There has been a massive shift in the way black women wear their hair over the last couple of years. The natural hair movement which started a while back but really built momentum over the last five to six years has had many black women and even men, reject the ways of relaxing and chemicals and returning to their hairs natural state. Even I myself did and it was a somewhat love-hate relationship with this new texture of hair. But like anything else, with time and a lot of patience I have grown to love my hair (on most days). But like my mother used to say, my hair is as stubborn as the owner.

You may be wondering where I am going with this. A recent conversation with a friend of mine brought out the question; why are only some natural hairstyles acceptable? You see, she had been out in public, slaying a headscarf, unfortunately, her headscarf fell off in public and her natural hair underneath the scarf was left in Dudu plaits. Of course naturally, she was mortified while her boyfriend picked up the scarf and handed it back to her. I’m sure she is not the only one to have had such an experience.

From this, I realised that most of the time I wore a headscarf was when I didn’t feel like my hair was in a presentable state. And when I say presentable, I mean in the eyes of the public. The natural hair community. The most compliments I get on my hair is when I have it out in a twist/braid out. So when we wear our hair out it’s stretched 90% of the time. If I turn around and walk out in Dudu plaits, I wonder would I get the same compliments for wearing my hair naturally?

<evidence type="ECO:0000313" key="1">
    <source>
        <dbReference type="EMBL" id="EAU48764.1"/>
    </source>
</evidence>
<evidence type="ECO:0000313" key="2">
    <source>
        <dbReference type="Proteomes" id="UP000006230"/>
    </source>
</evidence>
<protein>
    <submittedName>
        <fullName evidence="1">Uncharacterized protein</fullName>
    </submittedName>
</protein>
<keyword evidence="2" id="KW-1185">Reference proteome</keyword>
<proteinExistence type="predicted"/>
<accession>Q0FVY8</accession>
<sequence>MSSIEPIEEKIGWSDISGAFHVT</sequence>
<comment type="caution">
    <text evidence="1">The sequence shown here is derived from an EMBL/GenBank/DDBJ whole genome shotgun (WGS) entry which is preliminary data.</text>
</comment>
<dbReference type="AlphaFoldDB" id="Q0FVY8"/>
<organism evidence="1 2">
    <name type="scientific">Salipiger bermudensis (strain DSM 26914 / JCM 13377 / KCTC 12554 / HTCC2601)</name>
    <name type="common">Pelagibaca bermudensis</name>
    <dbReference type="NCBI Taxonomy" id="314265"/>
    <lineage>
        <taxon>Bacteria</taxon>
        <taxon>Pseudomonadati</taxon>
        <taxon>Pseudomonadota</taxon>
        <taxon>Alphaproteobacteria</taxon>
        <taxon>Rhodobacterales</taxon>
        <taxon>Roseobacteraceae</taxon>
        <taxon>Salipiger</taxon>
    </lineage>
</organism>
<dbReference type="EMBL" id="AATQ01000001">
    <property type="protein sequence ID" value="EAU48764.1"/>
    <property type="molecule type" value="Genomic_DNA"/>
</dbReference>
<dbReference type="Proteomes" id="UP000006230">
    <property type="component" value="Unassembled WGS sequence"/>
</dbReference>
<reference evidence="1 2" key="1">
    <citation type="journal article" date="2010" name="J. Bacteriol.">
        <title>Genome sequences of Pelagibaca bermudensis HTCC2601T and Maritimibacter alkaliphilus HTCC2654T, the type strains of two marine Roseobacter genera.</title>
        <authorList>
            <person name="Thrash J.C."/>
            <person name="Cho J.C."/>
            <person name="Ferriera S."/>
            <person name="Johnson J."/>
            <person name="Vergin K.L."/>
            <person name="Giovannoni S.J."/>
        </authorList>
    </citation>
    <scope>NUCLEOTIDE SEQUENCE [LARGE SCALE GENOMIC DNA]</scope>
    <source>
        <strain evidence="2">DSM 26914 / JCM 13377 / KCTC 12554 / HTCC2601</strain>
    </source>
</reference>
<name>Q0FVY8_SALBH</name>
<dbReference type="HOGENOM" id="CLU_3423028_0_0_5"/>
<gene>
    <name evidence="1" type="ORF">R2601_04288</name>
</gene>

It seems as though we only want to go natural to a certain stage. But why is that? Why do we think our natural state is not acceptable? Why do we feel the need, even when we go natural to still manipulate our hair to look a certain way? We may have moved from chemically damaging our hair but if there ever was a time to illustrate that old habits die hard it was this.

Having a film like Nappily Ever After which addresses some of these topics on natural hair is a great conversation starter, that as we move forward in our decisions with hair and things within the black community we need to really understand what it is that we are seeking. So natural means all states of natural the Lord has placed on your head. So please go out confidently in just that. Let us not make someone’s opinion of us become our reality. The only way we change mindsets is by daring to be ourselves, fully ourselves without conformity.

Jane T



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